Boulder business owner Chuck Palmer (ElEngr’76, MS’88) has provided $4 million to help recruit and recognize outstanding faculty in the College of Engineering and Applied Science and the Department of Electrical, Computer and Energy Engineering (ECEE).

The gift from Palmer, who owns Boulder’s Avalon Ballroom, will establish the Palmer Endowed Chair in Engineering and the Palmer Endowed Chair in Electrical, Computer and Energy Engineering. The first of these chairs has been awarded to Kurt Maute, professor of Aerospace Engineering Sciences, and the second is being used to help attract a new faculty member to ECEE.

“These chairs will help us recruit, retain and support outstanding faculty members who are among the best in the nation, and they in turn will bring new resources to support students and research,” said Robert H. Davis, dean and Tisone Endowed Chair of the College of Engineering and Applied Science. “We are extremely grateful to Chuck Palmer for his long-term support and vision to help our college excel.”

Palmer doesn’t intend for these gifts to be his last. He has established an investment fund with the CU Foundation that will continue to grow, and he hopes to continue supporting CU Boulder engineering students and faculty in the future. Palmer also provides a scholarship fund for engineering undergraduates named after longtime ECEE professor Ivar Pearson, whose classes he remembers fondly.

“He was a first-year electrical engineering professor and one of those people who was a joy to take classes from,” he said. “You learned, but you also didn’t fall asleep.”

While Palmer began his master’s studies at Arizona State University, it was the research being done by faculty that drew him back to CU Boulder.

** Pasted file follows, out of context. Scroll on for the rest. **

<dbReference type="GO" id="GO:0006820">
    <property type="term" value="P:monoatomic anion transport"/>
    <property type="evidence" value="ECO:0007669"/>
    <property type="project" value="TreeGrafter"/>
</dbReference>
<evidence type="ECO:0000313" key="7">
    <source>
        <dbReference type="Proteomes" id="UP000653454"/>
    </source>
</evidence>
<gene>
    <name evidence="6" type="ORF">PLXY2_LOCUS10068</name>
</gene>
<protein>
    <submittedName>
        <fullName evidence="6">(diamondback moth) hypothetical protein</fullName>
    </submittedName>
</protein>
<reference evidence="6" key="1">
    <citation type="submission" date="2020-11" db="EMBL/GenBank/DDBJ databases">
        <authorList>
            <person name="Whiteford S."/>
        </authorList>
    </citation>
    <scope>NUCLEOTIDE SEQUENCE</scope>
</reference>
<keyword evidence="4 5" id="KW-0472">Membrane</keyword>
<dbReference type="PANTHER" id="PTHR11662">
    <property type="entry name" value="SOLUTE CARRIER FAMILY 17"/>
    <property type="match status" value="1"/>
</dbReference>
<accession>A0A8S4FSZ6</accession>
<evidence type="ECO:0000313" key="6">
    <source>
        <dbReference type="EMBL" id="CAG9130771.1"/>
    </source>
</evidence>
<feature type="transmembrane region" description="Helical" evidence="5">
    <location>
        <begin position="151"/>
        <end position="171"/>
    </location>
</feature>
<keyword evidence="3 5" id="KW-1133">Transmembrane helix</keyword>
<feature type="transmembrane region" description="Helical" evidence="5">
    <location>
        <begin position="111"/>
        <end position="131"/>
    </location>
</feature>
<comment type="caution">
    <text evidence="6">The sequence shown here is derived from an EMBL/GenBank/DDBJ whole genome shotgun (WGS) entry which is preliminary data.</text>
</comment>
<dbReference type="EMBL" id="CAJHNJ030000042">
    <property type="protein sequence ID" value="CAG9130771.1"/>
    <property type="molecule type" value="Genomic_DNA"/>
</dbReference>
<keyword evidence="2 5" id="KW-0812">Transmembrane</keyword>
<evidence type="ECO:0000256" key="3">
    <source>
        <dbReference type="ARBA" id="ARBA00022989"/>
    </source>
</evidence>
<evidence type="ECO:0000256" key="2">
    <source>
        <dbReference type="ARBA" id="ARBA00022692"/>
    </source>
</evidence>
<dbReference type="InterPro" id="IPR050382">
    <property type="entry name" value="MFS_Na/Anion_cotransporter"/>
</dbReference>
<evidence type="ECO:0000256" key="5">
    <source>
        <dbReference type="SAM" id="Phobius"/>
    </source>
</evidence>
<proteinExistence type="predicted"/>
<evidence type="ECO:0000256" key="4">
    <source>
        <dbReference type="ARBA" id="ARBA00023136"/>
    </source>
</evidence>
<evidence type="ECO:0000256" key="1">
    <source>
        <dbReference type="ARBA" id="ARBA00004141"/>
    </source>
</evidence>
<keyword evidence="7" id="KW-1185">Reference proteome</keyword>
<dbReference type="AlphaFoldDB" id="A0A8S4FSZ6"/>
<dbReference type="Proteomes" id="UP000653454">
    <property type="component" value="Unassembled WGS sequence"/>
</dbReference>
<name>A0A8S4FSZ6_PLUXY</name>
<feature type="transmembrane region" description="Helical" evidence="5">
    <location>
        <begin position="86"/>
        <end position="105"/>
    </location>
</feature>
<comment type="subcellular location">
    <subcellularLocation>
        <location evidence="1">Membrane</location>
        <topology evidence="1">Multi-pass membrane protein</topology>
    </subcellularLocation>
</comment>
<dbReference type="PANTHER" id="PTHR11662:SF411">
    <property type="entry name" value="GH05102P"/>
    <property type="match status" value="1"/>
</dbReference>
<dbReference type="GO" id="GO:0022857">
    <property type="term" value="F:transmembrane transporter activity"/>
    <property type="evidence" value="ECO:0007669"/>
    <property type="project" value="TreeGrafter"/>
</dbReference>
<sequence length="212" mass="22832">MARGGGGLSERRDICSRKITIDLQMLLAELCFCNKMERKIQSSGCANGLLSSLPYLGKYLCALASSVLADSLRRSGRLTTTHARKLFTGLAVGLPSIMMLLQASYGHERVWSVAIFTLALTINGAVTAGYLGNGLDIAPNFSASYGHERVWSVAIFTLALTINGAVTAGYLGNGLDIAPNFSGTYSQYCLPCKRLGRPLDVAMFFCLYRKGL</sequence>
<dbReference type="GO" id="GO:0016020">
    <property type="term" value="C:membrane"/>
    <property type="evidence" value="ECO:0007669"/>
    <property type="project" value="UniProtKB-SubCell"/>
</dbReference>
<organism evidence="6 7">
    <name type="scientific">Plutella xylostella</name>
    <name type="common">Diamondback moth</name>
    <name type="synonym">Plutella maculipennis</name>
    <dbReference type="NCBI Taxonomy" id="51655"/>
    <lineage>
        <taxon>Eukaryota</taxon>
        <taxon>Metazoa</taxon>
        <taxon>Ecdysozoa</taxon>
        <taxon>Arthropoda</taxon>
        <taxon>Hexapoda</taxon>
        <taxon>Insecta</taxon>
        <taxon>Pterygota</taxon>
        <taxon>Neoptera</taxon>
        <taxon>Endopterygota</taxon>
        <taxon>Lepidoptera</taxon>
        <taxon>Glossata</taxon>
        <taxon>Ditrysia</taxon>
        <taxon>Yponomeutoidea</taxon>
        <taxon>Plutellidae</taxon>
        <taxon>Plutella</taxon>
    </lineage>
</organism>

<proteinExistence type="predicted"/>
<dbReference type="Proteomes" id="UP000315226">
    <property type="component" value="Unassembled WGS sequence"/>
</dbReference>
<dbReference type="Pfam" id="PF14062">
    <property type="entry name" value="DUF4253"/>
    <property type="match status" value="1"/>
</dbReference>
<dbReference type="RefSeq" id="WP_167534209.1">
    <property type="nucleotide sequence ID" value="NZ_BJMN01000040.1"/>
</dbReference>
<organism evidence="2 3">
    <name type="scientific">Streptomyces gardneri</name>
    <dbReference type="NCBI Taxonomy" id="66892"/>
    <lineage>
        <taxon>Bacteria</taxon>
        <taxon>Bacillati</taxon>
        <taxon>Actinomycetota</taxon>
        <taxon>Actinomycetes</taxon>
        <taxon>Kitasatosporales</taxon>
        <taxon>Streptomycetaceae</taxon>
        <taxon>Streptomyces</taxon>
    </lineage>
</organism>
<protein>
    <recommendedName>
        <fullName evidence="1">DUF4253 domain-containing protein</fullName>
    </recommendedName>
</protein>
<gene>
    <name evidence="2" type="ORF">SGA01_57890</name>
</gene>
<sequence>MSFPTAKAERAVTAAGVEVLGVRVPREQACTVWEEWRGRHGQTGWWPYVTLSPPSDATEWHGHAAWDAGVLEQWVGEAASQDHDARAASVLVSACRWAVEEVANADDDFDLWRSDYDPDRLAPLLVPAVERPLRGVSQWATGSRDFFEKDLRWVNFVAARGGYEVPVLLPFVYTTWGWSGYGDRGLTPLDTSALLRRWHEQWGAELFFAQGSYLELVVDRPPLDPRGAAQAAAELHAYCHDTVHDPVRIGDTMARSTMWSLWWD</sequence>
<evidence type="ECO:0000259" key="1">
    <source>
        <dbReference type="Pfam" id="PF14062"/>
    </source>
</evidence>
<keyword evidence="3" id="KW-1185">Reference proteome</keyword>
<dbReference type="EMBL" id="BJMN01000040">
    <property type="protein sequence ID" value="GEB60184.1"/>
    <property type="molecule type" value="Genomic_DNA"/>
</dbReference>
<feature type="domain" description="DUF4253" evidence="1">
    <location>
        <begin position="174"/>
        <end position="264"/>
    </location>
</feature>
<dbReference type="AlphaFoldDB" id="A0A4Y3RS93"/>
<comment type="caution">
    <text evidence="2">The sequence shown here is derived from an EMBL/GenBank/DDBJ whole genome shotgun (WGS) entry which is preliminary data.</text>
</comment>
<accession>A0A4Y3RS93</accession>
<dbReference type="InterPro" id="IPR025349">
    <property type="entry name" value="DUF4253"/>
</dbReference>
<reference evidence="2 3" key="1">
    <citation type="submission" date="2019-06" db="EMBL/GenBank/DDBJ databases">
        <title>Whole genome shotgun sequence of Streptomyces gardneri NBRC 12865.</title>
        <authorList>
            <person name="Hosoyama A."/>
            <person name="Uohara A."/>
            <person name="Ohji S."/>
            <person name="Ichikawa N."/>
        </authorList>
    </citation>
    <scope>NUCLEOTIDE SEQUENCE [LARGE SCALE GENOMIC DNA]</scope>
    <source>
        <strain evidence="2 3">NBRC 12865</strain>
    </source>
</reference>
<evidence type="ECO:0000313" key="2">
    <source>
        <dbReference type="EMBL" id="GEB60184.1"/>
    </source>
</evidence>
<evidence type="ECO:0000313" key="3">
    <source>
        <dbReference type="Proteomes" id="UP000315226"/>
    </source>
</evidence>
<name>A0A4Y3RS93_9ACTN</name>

“When I came here for grad school and talked to a few different professors about their projects, I decided I would rather be doing any of that than what I was doing,” he said. Working under advisor Jim Avery, Palmer designed a digital signal processing board that would help undergraduate students test algorithms on a personal computer. 

After completing his master’s degree, Palmer said he came close to moving to Boston, but decided he didn’t want to leave Boulder. In addition to enjoying the hiking and skiing opportunities in Colorado, he had also become involved in the local social dance community in Boulder, through which he met his wife, Halina.

Through his involvement in a long-range planning committee, he purchased the building that would become the Avalon Ballroom, where he currently puts his engineering skills to work. He did the CAD drawings and design for the ballroom, and continues to oversee contractors and volunteers on improvements to the space.

“We installed the floor and then started dancing,” Palmer said. “So the ballroom still needs a proper ceiling and walls.”